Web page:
Why You Should Run a RAGNAR Race
I can’t remember exactly when I first heard about RAGNAR, the 200ish mile relay races that involve a bunch of runners, vans, and minimal sleep, but needless to say, I wasn’t very interested in the idea. 200ish miles sounded long, and I didn’t quite understand the point of the challenge if it was shared among 12 people. For me, running had never been a team sport, and racing was supposed to be hard and competitive. I couldn’t comprehend why anyone would want to pile into a van, not sleep, and then run…for fun. Without even a chip time! But then several months back a good friend asked if I wanted to participate in one such RAGNAR event. In summer. In Colorado. I couldn’t say no.
For all intents and purposes, I didn’t have a clue how to run in a RAGNAR race. What was I supposed to pack? What do we eat? When do I run? Wait, I run in the dark? Aren’t there bears? There were so many mental obstacles between myself and the finish line, I nearly backed out. But RAGNAR is a team event, and I couldn’t let down my team! For all of my apprehension, running RAGNAR Colorado was an incredible experience, and one that you should have, too.
Here is why you absolutely must seek out this relay team event:
First and foremost, RAGNAR races are a team event. As someone who never ran track or cross country in school, I didn’t quite understand this concept. Running had always been a solo venture, and one I felt pretty selfish about. The truth, however, is that running with a team is incredibly rewarding.
In my van, we had several runners who were newer, for one woman RAGNAR was her first race, ever! It was refreshing to be around people of so many different running backgrounds, and changed the way I thought about races and competition. We didn’t need chip times or the fastest runners, what mattered was finishing the miles, passing the baton (or in RAGNAR’s case, a slap bracelet), and supporting our teammates in completing a 200 mile journey. When we collectively arrived at the finish line, I finally understood the appeal to relay teams, and was so proud to have been one small part of an amazing accomplishment. To share those things with other people, and to have a race finish be about more than just me, singular me, was an incredible feeling that I won’t soon forget.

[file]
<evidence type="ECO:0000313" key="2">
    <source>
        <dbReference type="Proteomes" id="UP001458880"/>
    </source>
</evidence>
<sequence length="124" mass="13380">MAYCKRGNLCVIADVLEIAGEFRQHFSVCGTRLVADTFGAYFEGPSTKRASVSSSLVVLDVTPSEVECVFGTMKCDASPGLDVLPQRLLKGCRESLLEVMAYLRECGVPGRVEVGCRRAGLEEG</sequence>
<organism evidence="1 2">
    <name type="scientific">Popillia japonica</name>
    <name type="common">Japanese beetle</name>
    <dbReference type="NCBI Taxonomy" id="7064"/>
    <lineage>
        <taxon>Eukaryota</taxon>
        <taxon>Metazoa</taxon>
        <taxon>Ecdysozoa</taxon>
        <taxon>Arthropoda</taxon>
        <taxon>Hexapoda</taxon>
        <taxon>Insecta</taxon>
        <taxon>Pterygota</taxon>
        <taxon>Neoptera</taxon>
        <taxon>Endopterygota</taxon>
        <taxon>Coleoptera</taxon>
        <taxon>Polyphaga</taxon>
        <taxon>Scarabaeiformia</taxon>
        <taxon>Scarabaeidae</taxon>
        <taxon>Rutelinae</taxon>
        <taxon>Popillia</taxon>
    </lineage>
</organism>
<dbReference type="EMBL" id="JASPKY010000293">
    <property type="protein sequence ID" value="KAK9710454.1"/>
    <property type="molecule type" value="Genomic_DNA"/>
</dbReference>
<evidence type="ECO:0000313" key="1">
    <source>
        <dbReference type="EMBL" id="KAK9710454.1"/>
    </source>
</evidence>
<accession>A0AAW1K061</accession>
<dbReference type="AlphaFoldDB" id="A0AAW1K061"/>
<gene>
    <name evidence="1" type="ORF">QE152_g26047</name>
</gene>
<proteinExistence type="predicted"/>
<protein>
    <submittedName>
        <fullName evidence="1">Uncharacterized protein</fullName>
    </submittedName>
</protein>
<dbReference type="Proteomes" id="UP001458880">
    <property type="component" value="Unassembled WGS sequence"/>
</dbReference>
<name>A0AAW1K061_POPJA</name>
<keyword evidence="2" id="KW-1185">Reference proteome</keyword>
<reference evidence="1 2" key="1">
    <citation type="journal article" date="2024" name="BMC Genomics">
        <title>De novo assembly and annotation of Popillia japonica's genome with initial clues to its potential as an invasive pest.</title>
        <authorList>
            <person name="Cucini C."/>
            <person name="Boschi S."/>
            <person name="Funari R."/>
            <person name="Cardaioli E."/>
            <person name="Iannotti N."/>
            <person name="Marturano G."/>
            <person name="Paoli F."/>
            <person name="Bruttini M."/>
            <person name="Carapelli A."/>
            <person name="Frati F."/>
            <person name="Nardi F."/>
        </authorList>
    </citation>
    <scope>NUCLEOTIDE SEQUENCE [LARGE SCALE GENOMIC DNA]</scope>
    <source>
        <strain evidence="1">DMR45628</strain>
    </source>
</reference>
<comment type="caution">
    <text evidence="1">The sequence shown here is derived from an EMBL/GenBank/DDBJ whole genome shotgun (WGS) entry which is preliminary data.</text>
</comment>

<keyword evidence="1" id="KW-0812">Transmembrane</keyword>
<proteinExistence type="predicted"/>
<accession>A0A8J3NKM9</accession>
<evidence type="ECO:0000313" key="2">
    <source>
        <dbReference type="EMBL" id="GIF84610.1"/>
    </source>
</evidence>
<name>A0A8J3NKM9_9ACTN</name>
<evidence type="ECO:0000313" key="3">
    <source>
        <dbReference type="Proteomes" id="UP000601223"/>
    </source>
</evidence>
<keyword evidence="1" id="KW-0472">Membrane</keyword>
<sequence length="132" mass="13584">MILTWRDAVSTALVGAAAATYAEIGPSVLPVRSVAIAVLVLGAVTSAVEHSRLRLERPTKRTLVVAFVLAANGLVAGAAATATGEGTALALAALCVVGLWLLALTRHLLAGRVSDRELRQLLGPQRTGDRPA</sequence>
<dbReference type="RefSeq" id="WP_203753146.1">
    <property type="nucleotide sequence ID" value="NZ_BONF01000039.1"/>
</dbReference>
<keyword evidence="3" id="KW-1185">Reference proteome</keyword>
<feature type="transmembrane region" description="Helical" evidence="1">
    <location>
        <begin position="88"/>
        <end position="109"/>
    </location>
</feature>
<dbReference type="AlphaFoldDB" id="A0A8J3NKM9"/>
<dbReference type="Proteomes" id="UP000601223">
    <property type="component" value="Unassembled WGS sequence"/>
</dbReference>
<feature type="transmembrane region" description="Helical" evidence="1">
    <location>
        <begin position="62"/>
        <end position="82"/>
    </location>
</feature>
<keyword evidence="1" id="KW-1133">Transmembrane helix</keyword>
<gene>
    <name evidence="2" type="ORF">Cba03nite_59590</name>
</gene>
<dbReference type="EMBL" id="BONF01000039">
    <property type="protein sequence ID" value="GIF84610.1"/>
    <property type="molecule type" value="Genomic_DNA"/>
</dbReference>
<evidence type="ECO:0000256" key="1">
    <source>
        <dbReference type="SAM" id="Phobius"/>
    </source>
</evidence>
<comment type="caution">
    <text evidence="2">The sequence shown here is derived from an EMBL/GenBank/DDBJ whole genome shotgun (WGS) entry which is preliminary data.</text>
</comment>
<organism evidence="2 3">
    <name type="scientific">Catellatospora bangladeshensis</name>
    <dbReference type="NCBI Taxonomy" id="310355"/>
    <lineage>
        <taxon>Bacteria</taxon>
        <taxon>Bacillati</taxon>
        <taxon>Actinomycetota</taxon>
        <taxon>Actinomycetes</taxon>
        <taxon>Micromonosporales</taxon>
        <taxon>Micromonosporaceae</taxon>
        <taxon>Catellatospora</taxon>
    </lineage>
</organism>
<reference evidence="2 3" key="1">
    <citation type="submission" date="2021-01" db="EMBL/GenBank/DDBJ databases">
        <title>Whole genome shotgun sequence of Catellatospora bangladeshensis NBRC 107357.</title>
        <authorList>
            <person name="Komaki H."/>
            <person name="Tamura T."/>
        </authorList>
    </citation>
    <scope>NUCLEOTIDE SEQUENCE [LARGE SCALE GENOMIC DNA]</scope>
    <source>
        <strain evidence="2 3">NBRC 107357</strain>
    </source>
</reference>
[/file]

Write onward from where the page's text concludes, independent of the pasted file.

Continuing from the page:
The second thing to know about RAGNAR is that it’s a little bit like running vacation, especially if you choose a destination race. I had never been to Colorado, but was excited for mountain views, epic stargazing, and miles of scenic running routes. Running, and cheering, and driving around for more than 24 hours straight is part camping trip, part race spectating, part racing, and yes, really, part vacation. Imagine 40 odd hours where you only need to think about running, eating in relation to running, and sleeping in relation to running. Like all good obsessive runners, this was paradise for me! The only thing that won’t feel like vacation is returning home and needing all of the sleep.
At the end of the day though, you should really run a RAGNAR race because they are FUN! Much more fun than I thought possible. Running with friends, some old and some new, and sharing the race experience as a team was a blast! Not to say that other races I have done haven’t been fun, but this certainly took Fun Racing to a new level. For us, time and speed were irrelevant (though it would be fun to be with a competitive group, too), which made the race much more relaxed and more about enjoying the experience. We ate Costco bananas, Cheez-its, and sandwiches, ran nearly 20 miles a piece, and didn’t sleep much. We had loopy conversations and challenging runs. We cheered each other on and celebrated after each leg. And doing these things together, collectively as a team, was surprisingly really, really fun!
I was skeptical of relay races, but after doing my first RAGNAR race this summer, I’ll definitely be back back for another one soon!